Pirates Of The Caribbean: The Curse Of The Black Pearl

2003, Movie, PG-13, 133 mins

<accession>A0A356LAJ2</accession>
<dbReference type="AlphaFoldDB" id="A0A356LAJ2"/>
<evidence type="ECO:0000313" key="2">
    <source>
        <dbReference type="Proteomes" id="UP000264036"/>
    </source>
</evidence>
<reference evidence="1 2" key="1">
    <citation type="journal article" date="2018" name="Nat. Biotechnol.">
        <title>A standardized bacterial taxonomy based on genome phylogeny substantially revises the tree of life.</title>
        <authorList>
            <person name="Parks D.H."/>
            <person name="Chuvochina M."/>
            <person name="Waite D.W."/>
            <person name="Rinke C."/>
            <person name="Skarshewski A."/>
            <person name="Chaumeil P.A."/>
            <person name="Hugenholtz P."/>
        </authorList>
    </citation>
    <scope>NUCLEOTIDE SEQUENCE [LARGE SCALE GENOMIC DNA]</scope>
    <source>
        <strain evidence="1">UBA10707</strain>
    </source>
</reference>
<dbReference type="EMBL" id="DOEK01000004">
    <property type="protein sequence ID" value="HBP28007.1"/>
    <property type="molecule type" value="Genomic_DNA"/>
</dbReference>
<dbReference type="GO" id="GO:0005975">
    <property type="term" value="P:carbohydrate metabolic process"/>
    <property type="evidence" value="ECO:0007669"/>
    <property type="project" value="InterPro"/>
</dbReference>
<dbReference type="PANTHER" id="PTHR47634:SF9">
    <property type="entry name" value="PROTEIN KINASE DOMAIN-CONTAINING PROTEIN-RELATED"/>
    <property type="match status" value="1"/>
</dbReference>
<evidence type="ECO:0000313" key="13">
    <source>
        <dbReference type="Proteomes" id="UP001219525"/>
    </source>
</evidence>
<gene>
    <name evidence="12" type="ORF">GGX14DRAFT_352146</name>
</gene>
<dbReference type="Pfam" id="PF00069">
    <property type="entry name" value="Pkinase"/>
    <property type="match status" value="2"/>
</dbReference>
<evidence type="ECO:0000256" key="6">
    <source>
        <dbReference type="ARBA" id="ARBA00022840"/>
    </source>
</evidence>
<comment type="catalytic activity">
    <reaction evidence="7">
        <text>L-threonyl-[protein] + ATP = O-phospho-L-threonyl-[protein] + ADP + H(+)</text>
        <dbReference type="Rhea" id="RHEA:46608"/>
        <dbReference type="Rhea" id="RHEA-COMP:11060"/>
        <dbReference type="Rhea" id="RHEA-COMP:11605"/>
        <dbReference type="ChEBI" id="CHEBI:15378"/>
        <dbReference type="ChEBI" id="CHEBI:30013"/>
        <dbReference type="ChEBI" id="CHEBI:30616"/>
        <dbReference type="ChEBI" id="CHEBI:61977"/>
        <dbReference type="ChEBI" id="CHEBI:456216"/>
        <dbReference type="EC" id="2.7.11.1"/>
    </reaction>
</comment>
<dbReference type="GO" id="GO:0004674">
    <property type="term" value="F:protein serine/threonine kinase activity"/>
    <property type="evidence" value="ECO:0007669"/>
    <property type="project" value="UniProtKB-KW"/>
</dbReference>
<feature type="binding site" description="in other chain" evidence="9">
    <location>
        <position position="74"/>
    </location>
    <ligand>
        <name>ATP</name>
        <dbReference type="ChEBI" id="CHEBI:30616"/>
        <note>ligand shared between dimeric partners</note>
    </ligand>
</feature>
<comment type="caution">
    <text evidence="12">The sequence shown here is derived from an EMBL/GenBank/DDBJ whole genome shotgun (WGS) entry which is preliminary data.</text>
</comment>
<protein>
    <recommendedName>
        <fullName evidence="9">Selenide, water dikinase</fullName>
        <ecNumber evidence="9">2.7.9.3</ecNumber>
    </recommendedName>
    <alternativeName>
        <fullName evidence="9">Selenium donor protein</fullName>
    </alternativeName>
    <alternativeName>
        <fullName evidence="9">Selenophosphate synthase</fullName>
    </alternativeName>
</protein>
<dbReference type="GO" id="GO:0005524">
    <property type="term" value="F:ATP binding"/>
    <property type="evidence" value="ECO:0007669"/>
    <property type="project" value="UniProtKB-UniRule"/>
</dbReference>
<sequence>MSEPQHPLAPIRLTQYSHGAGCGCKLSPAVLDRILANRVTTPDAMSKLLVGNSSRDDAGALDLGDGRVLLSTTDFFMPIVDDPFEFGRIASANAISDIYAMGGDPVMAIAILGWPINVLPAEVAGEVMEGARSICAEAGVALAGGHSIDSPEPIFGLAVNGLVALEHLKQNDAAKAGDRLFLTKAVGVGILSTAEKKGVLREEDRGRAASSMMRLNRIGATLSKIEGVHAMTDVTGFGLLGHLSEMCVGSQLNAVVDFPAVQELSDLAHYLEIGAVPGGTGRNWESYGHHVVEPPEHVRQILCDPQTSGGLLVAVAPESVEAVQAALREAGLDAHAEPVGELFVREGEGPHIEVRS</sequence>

Forget the black pearl. The curse that counts has befallen virtually every pirate movie since 1955 and dooms contemporary filmmakers bold enough to tackle the genre to founder, never recapturing the swashbuckling essence of CAPTAIN BLOOD and THE BLACK SWAN. Its victims include directors as diverse as Roman Polanski (PIRATES) and Renny Harlin (CUTTHROAT ISLAND). This foolhardy, mega-budget Disney gamble (inspired by their popular theme park ride) occasionally comes close to besting the hex: The first 20 minutes include a ripped corset, a daring escape and a sword fight full of derring-do. But the next two hours (!) are only more of the same. For ten years, the pirate ship Black Pearl has plundered merchant vessels and terrorized the high seas. Eight years ago, her mutinous crew, led by second-in-command Barbossa (Geoffrey Rush), dumped its notorious captain, Jack Sparrow (a hilarious and heavily mascara-ed Johnny Depp), on a desert isle and made off with a chest of Aztec gold pieces that come with a dire curse: Whosoever removes but a single coin is eternally doomed. The Black Pearl's wretched crewmen have consumed neither grub nor grog for nearly a decade, and moonlight reveals what they've become: creepy, crumbling skeletons. To lift the whammy, the rotting rovers must return all 882 gold pieces to the chest, including the one that now hangs from the lovely neck of Elizabeth Swann (Keira Knightley), feisty daughter of Port Royal Governor Weatherby Swann (Jonathan Pryce). The decaying pirates storm the Caribbean island colony and snatch Elizabeth away, but they're pursued by two devoted suitors: Elizabeth's dull fiancé, Commodore Norrington (Jack Davenport), and her secret crush, humble blacksmith Will Turner (Orlando Bloom). Norrington has the British fleet at his disposal, while Turner must turn to the one person who can lead him back to the Black Pearl's home port: Jack Sparrow. The action is fast, the cast is fun and the hokey-jokey script by SHREK scribes Ted Elliott and Terry Rossio squeezes in just about every convention of the genre. What else could they do? Unlike, say, Westerns, pirate movies don't really have much to say about our culture; aside from reflecting changing attitudes toward women, they don't really evolve. Director Gore Verbinski delivers the best one can hope for: a cleverly nostalgic, high-tech copy of the real deal. leave a comment --Ken Fox

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